G’day to you all.
I just happened across your ‘blog’ on nzcivair from way back in May 2010, in which you were requesting ‘fill in the gaps material’– I am not sure if the following constitutes expectations as you proposed, but here goes!
Re the Dragon; a DH84 was my first steed in a long aviation career which began in the mid 1950s. That stint was to fly the ‘Adelaide Advertiser’ from Pt. Pirie to Whyalla on weekday mornings!
An interesting aerodyne sans any dual control facility and or brakes, starter motor as I recall; although we tend to regard them in our dotage as having a ‘romantic’ side, they would surely tax the ability of those brought up on a strict diet of FBW and the glass cockpit.
I used to joke about it as being one of the few aircraft that took off, climbed, cruised and arrived all at the same speed – mind you I recall a story told of a US airline jock who on sighting one asked the ATC person what it was – the retort “a collection of De Hav. spare parts flying by in close formation”.
As an aside my father actually worked at the GMH (General Motors Holden) Woodville plant during World War Two, I’m pretty certain that he would not have even dreamed that his eldest son would one day be driving an aircraft that he may have had a part in its conception?
Other De Hav types on licence:- DH82, DHC1, DHA3, DH114L; I guess the only one that I absolutely ‘loved’ was the Chippie; t’others pretty much conformed to that very shrewd observation by the ATC character!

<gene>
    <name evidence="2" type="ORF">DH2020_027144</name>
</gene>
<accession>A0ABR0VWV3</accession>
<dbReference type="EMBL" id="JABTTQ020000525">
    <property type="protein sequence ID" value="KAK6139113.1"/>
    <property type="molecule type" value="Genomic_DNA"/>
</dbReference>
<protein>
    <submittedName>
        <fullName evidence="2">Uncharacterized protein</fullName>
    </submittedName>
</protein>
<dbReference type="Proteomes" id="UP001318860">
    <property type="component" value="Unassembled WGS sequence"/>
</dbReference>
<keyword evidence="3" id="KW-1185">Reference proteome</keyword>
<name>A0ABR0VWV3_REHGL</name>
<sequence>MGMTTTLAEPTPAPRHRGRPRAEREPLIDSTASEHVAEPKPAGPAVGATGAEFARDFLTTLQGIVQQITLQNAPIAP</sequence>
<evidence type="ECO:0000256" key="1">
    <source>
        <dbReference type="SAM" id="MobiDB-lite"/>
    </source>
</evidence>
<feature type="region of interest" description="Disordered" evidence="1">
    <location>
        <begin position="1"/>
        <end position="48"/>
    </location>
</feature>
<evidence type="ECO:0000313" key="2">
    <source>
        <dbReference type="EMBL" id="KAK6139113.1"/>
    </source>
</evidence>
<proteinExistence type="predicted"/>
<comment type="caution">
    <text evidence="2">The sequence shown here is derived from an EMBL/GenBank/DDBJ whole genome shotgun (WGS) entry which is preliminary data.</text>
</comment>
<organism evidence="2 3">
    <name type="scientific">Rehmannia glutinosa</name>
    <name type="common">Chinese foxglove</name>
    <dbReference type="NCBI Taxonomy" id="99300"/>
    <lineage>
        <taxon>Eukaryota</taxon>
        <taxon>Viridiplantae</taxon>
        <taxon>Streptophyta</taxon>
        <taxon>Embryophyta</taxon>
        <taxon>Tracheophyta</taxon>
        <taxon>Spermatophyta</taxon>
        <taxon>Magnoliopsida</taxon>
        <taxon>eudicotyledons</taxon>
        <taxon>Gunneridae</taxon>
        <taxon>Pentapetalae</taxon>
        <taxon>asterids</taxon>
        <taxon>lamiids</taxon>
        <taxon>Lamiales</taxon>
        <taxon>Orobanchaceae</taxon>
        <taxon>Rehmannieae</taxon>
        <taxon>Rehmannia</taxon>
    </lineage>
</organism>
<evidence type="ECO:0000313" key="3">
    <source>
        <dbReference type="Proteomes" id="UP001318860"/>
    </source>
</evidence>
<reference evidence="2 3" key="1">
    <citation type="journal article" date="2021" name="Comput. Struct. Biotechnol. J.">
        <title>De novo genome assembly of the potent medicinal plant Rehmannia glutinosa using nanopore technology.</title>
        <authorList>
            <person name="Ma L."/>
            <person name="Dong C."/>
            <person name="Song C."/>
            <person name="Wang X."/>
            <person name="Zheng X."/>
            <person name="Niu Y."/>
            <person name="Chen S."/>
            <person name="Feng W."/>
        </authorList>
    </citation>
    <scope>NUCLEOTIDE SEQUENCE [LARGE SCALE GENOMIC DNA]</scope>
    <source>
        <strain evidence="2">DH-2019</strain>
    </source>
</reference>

I was fortunate enough to strap a Tiger to my arse some 20yrs ago, despite not having then flown a Tiger for nigh on 40 years it was like I’d never been apart from it – so I guess that says more than a little bit about the qualities, from the driver’s aspect any way, of the DeHav. basic design functions?
Hoping this may be of some value…David Rerecich Orewa.
PS just had a ‘memory moment’ – I recall one of my less sensible innovations was towing my mates on water skis at Whyalla during the summer weekends!
Pic above comes from the Ed Coates collection and shows the De Havilland DH84 Dragon VH-AEF at Mascot in 1945. This became ZK-AXI on 14-07-1953 - one of three Dragons that featured on the NZ civil register.
Check out previous posts on ZK-AXI at :-
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